"Child with a heart of gold breaking the law to help his family" may not be the most original origin, but it did the job burnishing Booster's tarnished reputation with readers. Booster's worst mistakes could now be chalked up to good intentions. I'm sure Superman would agree that even 25th-century crooks deserve a second chance.
Wednesday, July 19, 2017
Believe it or not, once upon a time, Booster Gold was such a big star that he could sell comics he wasn't in just by appearing on the cover! Backwards!
Take, for example, Secret Origins #32, released 29 years ago today.
art by Eric Shanower
This issue presents the post-Crisis on Infinite Earths origin of the Justice League of America (which was differentiated from the original origin by the substitution of Black Canary for Wonder Woman).
The Justice League International was super hot at the time, so although the only links between the two teams were Canary and Martian Manhunter, the JLI was still given prime cover real estate to sell the story to new readers unfamiliar with DCU history.
There's no reason this strategy couldn't be used to sell old stories to a modern audience today. I speak only for myself, but I'd be much happier buying a comic showcasing Damian Wayne (Robin V) if he appeared only on the cover.
Wednesday, August 12, 2015
The first printing of Secret Origins #10 sold out when it was released in February. If you couldn't find it then, today brings you another chance.
The trade paperback Secret Origins Volume 2 will include stories from issues #5 through #11, including the Booster Gold cameo seen above, all for the suggested retail price of $19.99. Find it today at your Local Comic Shop.
Tuesday, November 25, 2014
Matt Santori-Griffith has started "Super Buddies," a series of articles exploring "enduring comic book friendships" for Comicosity.com. Naturally, his first pairing is Blue Beetle and Booster Gold.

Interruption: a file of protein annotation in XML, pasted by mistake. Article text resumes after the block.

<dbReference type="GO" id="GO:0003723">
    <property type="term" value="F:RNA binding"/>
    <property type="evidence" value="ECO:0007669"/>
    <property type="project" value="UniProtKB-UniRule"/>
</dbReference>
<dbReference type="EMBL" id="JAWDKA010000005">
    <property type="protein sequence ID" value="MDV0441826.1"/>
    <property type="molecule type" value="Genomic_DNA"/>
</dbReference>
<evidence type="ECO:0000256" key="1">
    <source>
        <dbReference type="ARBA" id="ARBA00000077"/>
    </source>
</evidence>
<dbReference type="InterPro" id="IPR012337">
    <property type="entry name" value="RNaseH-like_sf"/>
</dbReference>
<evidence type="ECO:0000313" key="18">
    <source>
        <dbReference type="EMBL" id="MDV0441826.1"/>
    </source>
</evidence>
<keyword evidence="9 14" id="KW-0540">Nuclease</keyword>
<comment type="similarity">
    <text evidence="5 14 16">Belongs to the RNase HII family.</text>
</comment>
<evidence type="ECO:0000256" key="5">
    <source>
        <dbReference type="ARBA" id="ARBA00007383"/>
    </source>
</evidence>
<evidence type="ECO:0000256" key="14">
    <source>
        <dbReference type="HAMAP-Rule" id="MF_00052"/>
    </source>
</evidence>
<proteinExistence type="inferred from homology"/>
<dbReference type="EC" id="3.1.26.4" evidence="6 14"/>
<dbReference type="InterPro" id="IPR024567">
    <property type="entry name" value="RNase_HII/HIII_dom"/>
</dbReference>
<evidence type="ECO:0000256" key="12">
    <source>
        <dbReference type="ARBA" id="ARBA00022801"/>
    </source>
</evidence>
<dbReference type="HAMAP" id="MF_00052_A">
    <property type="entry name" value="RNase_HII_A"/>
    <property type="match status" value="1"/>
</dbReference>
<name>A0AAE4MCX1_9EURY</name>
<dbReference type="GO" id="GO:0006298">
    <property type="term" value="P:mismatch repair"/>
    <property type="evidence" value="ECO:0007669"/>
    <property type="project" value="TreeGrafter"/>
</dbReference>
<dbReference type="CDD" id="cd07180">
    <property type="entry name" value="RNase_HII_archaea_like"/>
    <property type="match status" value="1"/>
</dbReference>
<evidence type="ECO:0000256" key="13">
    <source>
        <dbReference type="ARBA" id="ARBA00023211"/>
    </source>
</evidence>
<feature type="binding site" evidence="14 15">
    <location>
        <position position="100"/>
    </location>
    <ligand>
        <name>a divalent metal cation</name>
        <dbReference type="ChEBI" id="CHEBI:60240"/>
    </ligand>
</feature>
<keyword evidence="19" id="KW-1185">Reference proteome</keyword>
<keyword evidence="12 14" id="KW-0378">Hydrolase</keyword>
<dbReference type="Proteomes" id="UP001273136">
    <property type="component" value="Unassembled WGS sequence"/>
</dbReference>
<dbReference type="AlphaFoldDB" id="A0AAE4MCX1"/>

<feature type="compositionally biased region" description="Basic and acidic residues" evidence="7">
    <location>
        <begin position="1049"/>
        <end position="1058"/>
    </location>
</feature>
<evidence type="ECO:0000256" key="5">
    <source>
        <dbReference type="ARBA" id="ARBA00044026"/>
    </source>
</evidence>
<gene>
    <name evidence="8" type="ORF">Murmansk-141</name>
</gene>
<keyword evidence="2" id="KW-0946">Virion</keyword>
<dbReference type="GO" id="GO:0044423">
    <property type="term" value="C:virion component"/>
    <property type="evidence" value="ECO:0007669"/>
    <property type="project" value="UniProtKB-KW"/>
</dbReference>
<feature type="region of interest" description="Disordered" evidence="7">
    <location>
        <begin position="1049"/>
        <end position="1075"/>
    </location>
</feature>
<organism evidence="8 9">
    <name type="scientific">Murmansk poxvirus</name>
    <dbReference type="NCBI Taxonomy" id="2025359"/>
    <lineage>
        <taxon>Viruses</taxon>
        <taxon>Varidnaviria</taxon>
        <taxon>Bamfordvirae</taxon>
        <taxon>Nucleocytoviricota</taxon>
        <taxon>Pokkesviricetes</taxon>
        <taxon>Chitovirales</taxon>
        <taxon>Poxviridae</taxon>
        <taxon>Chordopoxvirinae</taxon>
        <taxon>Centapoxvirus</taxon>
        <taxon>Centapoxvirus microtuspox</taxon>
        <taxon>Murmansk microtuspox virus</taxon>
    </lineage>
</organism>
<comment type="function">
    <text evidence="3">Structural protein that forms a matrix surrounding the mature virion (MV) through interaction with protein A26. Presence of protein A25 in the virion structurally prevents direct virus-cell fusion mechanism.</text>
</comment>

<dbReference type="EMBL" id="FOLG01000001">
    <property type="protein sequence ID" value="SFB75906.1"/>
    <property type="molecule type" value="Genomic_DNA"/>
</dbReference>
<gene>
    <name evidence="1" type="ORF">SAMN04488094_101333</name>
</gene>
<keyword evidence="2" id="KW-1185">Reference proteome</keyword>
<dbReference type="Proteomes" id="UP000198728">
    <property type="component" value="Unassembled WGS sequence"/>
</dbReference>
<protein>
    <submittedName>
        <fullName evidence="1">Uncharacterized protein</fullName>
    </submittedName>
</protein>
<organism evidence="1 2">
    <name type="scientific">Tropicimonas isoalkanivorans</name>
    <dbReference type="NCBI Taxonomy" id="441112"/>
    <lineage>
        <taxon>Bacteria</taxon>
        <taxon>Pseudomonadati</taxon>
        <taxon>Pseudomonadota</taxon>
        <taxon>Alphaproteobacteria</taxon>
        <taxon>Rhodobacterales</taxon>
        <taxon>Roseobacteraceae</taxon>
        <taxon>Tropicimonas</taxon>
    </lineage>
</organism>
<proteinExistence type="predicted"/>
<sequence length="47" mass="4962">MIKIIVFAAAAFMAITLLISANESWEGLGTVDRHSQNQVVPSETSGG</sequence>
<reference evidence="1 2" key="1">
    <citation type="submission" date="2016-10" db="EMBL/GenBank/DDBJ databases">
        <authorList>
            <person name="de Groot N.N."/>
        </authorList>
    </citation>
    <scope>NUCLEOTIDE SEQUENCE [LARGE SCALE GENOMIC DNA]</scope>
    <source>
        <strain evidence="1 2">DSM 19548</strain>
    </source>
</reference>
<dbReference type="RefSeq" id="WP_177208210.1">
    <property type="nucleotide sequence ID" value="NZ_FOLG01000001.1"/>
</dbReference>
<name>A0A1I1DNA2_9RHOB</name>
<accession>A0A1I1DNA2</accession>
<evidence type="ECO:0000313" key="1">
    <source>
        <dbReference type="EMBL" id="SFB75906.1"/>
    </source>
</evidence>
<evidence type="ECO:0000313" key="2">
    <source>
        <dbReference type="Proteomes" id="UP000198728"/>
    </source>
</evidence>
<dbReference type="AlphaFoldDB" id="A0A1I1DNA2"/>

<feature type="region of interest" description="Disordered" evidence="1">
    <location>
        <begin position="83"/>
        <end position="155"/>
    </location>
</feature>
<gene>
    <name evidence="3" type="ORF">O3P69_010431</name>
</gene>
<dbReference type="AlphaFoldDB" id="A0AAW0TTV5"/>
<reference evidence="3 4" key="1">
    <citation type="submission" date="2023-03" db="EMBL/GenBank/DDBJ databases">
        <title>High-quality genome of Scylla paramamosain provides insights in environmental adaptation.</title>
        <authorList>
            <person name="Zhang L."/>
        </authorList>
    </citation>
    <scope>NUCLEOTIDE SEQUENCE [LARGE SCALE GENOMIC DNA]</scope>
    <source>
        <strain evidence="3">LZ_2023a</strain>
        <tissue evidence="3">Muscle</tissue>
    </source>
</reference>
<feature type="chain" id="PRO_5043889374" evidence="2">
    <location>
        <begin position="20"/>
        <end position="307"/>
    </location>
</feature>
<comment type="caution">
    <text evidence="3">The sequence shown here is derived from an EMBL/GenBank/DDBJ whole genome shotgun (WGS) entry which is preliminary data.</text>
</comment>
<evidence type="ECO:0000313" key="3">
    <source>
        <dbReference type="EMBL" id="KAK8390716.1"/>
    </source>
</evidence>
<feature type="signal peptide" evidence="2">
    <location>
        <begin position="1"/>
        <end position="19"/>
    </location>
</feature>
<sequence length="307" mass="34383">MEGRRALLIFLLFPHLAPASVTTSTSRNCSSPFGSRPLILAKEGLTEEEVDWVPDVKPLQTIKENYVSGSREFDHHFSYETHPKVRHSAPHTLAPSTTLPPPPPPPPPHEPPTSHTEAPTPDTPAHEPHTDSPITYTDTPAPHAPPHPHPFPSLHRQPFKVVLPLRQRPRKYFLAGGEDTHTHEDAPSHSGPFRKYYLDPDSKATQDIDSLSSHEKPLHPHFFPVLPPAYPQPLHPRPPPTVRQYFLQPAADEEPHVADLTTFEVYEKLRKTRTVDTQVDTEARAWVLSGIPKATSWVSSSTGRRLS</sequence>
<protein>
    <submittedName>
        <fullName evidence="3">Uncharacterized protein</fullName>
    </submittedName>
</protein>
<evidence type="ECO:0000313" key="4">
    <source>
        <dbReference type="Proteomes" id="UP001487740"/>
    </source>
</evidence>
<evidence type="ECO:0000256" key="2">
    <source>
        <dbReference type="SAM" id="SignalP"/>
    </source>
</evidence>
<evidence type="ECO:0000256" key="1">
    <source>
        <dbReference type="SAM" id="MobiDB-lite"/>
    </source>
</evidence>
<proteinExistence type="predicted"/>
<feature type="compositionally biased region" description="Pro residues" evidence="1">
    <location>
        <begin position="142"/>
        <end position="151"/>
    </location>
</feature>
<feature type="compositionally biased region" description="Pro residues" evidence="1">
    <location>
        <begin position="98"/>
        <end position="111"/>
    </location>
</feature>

Matt invited Keith Giffen and J.M. DeMatteis, the original writers of Justice League International, to have a chat about the origins of comicdom's favorite comedy duo.
Matt Santori-Griffith: So, you guys have been writing Blue Beetle and Booster Gold for a long time. Going all the way back to when they first met in Justice League, when do you feel they first started to click as a friendship for you?
Keith Giffen: I know when I felt it. It was the sequence when they first met Catherine Cobert. One of them made a fool of himself and the other just wouldn't stop laughing.
J.M. DeMatteis: Was that "Moving Day" [Justice League International #8]?
KG: I'm thinking it was. That was the issue where everything clicked.
JMD: Yeah. That also, if I'm not mistaken, was the first "Bwah-ha-ha."
That's true. The first appearance of Beetle's signature laugh was indeed at Booster's expense in JLI #8. That's the stuff that friendships are made of!
You can (and should) read the rest of the article (with pictures!) at Comicosity.com. (And don't forget to pick up the return of Blue and Gold in Justice League 3000 #12 next week!)